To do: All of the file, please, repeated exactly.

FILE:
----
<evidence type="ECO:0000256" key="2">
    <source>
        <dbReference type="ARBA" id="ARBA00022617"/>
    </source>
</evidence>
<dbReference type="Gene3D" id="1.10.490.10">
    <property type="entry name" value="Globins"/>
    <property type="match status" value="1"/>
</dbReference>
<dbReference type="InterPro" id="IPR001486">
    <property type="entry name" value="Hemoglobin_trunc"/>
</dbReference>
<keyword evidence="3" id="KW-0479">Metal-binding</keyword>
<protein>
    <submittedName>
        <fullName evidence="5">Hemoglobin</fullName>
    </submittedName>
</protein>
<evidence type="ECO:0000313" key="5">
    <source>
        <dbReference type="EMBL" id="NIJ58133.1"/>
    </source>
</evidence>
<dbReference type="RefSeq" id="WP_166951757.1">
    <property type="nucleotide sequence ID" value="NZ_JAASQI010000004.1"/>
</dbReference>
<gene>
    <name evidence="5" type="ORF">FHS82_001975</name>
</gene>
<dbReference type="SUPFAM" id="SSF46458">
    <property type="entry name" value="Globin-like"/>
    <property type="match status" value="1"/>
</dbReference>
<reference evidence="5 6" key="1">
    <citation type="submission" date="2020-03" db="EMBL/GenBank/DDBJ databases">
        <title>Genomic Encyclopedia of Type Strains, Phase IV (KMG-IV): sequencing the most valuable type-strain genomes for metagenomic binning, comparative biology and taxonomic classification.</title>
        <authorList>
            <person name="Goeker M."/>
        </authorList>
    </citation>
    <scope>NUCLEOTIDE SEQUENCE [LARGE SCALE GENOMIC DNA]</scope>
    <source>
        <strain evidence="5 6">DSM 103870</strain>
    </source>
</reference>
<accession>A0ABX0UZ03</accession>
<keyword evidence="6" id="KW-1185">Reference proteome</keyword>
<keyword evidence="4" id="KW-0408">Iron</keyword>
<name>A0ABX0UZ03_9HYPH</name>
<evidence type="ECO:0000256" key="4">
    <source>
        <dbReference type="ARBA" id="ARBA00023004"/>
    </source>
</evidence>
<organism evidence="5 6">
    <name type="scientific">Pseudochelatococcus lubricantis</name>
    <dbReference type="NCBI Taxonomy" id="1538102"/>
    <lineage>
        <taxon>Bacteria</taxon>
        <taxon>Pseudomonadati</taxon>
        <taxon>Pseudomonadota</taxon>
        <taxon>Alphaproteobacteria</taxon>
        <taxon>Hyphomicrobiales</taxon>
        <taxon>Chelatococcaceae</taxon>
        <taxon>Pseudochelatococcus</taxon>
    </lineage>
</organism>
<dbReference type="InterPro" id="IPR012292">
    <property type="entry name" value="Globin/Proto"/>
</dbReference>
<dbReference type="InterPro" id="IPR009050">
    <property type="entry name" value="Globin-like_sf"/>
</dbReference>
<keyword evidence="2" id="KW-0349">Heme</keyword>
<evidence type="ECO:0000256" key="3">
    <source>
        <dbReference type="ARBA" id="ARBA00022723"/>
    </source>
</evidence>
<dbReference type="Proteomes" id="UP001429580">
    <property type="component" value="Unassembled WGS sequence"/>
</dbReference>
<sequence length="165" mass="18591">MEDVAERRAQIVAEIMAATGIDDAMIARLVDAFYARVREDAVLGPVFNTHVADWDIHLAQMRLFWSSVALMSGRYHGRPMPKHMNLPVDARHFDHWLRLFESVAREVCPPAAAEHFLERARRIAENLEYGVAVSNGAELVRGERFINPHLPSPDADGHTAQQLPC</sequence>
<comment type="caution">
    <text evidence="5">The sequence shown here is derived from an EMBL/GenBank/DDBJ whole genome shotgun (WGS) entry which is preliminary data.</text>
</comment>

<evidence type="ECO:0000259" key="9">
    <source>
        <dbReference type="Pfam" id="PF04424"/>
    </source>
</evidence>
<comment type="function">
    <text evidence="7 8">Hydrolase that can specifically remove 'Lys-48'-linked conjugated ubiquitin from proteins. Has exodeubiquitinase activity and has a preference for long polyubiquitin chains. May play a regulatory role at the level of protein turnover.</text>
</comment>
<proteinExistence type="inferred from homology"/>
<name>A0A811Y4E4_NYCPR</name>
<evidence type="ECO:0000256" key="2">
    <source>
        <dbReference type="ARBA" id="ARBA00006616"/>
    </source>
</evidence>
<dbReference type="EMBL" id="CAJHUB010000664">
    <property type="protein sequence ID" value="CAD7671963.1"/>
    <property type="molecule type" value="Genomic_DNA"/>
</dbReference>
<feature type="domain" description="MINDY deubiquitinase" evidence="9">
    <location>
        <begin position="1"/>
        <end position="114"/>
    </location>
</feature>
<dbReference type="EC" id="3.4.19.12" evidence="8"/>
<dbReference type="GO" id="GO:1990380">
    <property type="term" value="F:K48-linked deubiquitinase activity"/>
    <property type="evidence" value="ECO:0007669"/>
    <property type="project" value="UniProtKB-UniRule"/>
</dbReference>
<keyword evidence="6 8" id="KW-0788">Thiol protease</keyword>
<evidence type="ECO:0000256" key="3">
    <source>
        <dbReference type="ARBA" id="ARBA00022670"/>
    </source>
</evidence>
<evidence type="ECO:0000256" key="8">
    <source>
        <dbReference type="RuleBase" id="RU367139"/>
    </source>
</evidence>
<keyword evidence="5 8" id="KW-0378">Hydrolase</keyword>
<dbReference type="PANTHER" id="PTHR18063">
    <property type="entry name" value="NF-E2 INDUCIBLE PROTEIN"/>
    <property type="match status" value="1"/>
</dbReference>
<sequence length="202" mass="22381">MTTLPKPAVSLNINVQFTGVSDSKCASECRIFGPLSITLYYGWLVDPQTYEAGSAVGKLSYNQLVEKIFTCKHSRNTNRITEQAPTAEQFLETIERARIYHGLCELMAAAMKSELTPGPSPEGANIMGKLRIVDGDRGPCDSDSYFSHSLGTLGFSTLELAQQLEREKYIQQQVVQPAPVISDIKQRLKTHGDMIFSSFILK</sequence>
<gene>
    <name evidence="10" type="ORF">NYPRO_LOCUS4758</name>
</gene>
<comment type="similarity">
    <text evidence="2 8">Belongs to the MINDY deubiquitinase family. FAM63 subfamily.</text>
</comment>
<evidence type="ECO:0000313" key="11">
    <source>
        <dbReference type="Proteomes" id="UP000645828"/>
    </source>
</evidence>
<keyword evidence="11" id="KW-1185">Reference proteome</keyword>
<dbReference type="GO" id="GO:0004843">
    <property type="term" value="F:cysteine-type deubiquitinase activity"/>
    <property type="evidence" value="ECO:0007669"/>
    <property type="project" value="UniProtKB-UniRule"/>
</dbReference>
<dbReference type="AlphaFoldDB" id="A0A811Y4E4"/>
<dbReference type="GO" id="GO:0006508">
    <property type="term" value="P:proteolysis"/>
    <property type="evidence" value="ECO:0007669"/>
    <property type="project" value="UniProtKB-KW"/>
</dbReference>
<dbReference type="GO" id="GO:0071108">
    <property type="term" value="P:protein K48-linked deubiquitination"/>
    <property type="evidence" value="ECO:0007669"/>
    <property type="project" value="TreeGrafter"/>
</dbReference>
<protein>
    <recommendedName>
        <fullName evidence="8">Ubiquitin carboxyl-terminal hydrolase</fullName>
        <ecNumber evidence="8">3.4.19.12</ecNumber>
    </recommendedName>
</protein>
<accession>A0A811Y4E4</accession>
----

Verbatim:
<evidence type="ECO:0000256" key="2">
    <source>
        <dbReference type="ARBA" id="ARBA00022617"/>
    </source>
</evidence>
<dbReference type="Gene3D" id="1.10.490.10">
    <property type="entry name" value="Globins"/>
    <property type="match status" value="1"/>
</dbReference>
<dbReference type="InterPro" id="IPR001486">
    <property type="entry name" value="Hemoglobin_trunc"/>
</dbReference>
<keyword evidence="3" id="KW-0479">Metal-binding</keyword>
<protein>
    <submittedName>
        <fullName evidence="5">Hemoglobin</fullName>
    </submittedName>
</protein>
<evidence type="ECO:0000313" key="5">
    <source>
        <dbReference type="EMBL" id="NIJ58133.1"/>
    </source>
</evidence>
<dbReference type="RefSeq" id="WP_166951757.1">
    <property type="nucleotide sequence ID" value="NZ_JAASQI010000004.1"/>
</dbReference>
<gene>
    <name evidence="5" type="ORF">FHS82_001975</name>
</gene>
<dbReference type="SUPFAM" id="SSF46458">
    <property type="entry name" value="Globin-like"/>
    <property type="match status" value="1"/>
</dbReference>
<reference evidence="5 6" key="1">
    <citation type="submission" date="2020-03" db="EMBL/GenBank/DDBJ databases">
        <title>Genomic Encyclopedia of Type Strains, Phase IV (KMG-IV): sequencing the most valuable type-strain genomes for metagenomic binning, comparative biology and taxonomic classification.</title>
        <authorList>
            <person name="Goeker M."/>
        </authorList>
    </citation>
    <scope>NUCLEOTIDE SEQUENCE [LARGE SCALE GENOMIC DNA]</scope>
    <source>
        <strain evidence="5 6">DSM 103870</strain>
    </source>
</reference>
<accession>A0ABX0UZ03</accession>
<keyword evidence="6" id="KW-1185">Reference proteome</keyword>
<keyword evidence="4" id="KW-0408">Iron</keyword>
<name>A0ABX0UZ03_9HYPH</name>
<evidence type="ECO:0000256" key="4">
    <source>
        <dbReference type="ARBA" id="ARBA00023004"/>
    </source>
</evidence>
<organism evidence="5 6">
    <name type="scientific">Pseudochelatococcus lubricantis</name>
    <dbReference type="NCBI Taxonomy" id="1538102"/>
    <lineage>
        <taxon>Bacteria</taxon>
        <taxon>Pseudomonadati</taxon>
        <taxon>Pseudomonadota</taxon>
        <taxon>Alphaproteobacteria</taxon>
        <taxon>Hyphomicrobiales</taxon>
        <taxon>Chelatococcaceae</taxon>
        <taxon>Pseudochelatococcus</taxon>
    </lineage>
</organism>
<dbReference type="InterPro" id="IPR012292">
    <property type="entry name" value="Globin/Proto"/>
</dbReference>
<dbReference type="InterPro" id="IPR009050">
    <property type="entry name" value="Globin-like_sf"/>
</dbReference>
<keyword evidence="2" id="KW-0349">Heme</keyword>
<evidence type="ECO:0000256" key="3">
    <source>
        <dbReference type="ARBA" id="ARBA00022723"/>
    </source>
</evidence>
<dbReference type="Proteomes" id="UP001429580">
    <property type="component" value="Unassembled WGS sequence"/>
</dbReference>
<sequence length="165" mass="18591">MEDVAERRAQIVAEIMAATGIDDAMIARLVDAFYARVREDAVLGPVFNTHVADWDIHLAQMRLFWSSVALMSGRYHGRPMPKHMNLPVDARHFDHWLRLFESVAREVCPPAAAEHFLERARRIAENLEYGVAVSNGAELVRGERFINPHLPSPDADGHTAQQLPC</sequence>
<comment type="caution">
    <text evidence="5">The sequence shown here is derived from an EMBL/GenBank/DDBJ whole genome shotgun (WGS) entry which is preliminary data.</text>
</comment>

<evidence type="ECO:0000259" key="9">
    <source>
        <dbReference type="Pfam" id="PF04424"/>
    </source>
</evidence>
<comment type="function">
    <text evidence="7 8">Hydrolase that can specifically remove 'Lys-48'-linked conjugated ubiquitin from proteins. Has exodeubiquitinase activity and has a preference for long polyubiquitin chains. May play a regulatory role at the level of protein turnover.</text>
</comment>
<proteinExistence type="inferred from homology"/>
<name>A0A811Y4E4_NYCPR</name>
<evidence type="ECO:0000256" key="2">
    <source>
        <dbReference type="ARBA" id="ARBA00006616"/>
    </source>
</evidence>
<dbReference type="EMBL" id="CAJHUB010000664">
    <property type="protein sequence ID" value="CAD7671963.1"/>
    <property type="molecule type" value="Genomic_DNA"/>
</dbReference>
<feature type="domain" description="MINDY deubiquitinase" evidence="9">
    <location>
        <begin position="1"/>
        <end position="114"/>
    </location>
</feature>
<dbReference type="EC" id="3.4.19.12" evidence="8"/>
<dbReference type="GO" id="GO:1990380">
    <property type="term" value="F:K48-linked deubiquitinase activity"/>
    <property type="evidence" value="ECO:0007669"/>
    <property type="project" value="UniProtKB-UniRule"/>
</dbReference>
<keyword evidence="6 8" id="KW-0788">Thiol protease</keyword>
<evidence type="ECO:0000256" key="3">
    <source>
        <dbReference type="ARBA" id="ARBA00022670"/>
    </source>
</evidence>
<evidence type="ECO:0000256" key="8">
    <source>
        <dbReference type="RuleBase" id="RU367139"/>
    </source>
</evidence>
<keyword evidence="5 8" id="KW-0378">Hydrolase</keyword>
<dbReference type="PANTHER" id="PTHR18063">
    <property type="entry name" value="NF-E2 INDUCIBLE PROTEIN"/>
    <property type="match status" value="1"/>
</dbReference>
<sequence length="202" mass="22381">MTTLPKPAVSLNINVQFTGVSDSKCASECRIFGPLSITLYYGWLVDPQTYEAGSAVGKLSYNQLVEKIFTCKHSRNTNRITEQAPTAEQFLETIERARIYHGLCELMAAAMKSELTPGPSPEGANIMGKLRIVDGDRGPCDSDSYFSHSLGTLGFSTLELAQQLEREKYIQQQVVQPAPVISDIKQRLKTHGDMIFSSFILK</sequence>
<gene>
    <name evidence="10" type="ORF">NYPRO_LOCUS4758</name>
</gene>
<comment type="similarity">
    <text evidence="2 8">Belongs to the MINDY deubiquitinase family. FAM63 subfamily.</text>
</comment>
<evidence type="ECO:0000313" key="11">
    <source>
        <dbReference type="Proteomes" id="UP000645828"/>
    </source>
</evidence>
<keyword evidence="11" id="KW-1185">Reference proteome</keyword>
<dbReference type="GO" id="GO:0004843">
    <property type="term" value="F:cysteine-type deubiquitinase activity"/>
    <property type="evidence" value="ECO:0007669"/>
    <property type="project" value="UniProtKB-UniRule"/>
</dbReference>
<dbReference type="AlphaFoldDB" id="A0A811Y4E4"/>
<dbReference type="GO" id="GO:0006508">
    <property type="term" value="P:proteolysis"/>
    <property type="evidence" value="ECO:0007669"/>
    <property type="project" value="UniProtKB-KW"/>
</dbReference>
<dbReference type="GO" id="GO:0071108">
    <property type="term" value="P:protein K48-linked deubiquitination"/>
    <property type="evidence" value="ECO:0007669"/>
    <property type="project" value="TreeGrafter"/>
</dbReference>
<protein>
    <recommendedName>
        <fullName evidence="8">Ubiquitin carboxyl-terminal hydrolase</fullName>
        <ecNumber evidence="8">3.4.19.12</ecNumber>
    </recommendedName>
</protein>
<accession>A0A811Y4E4</accession>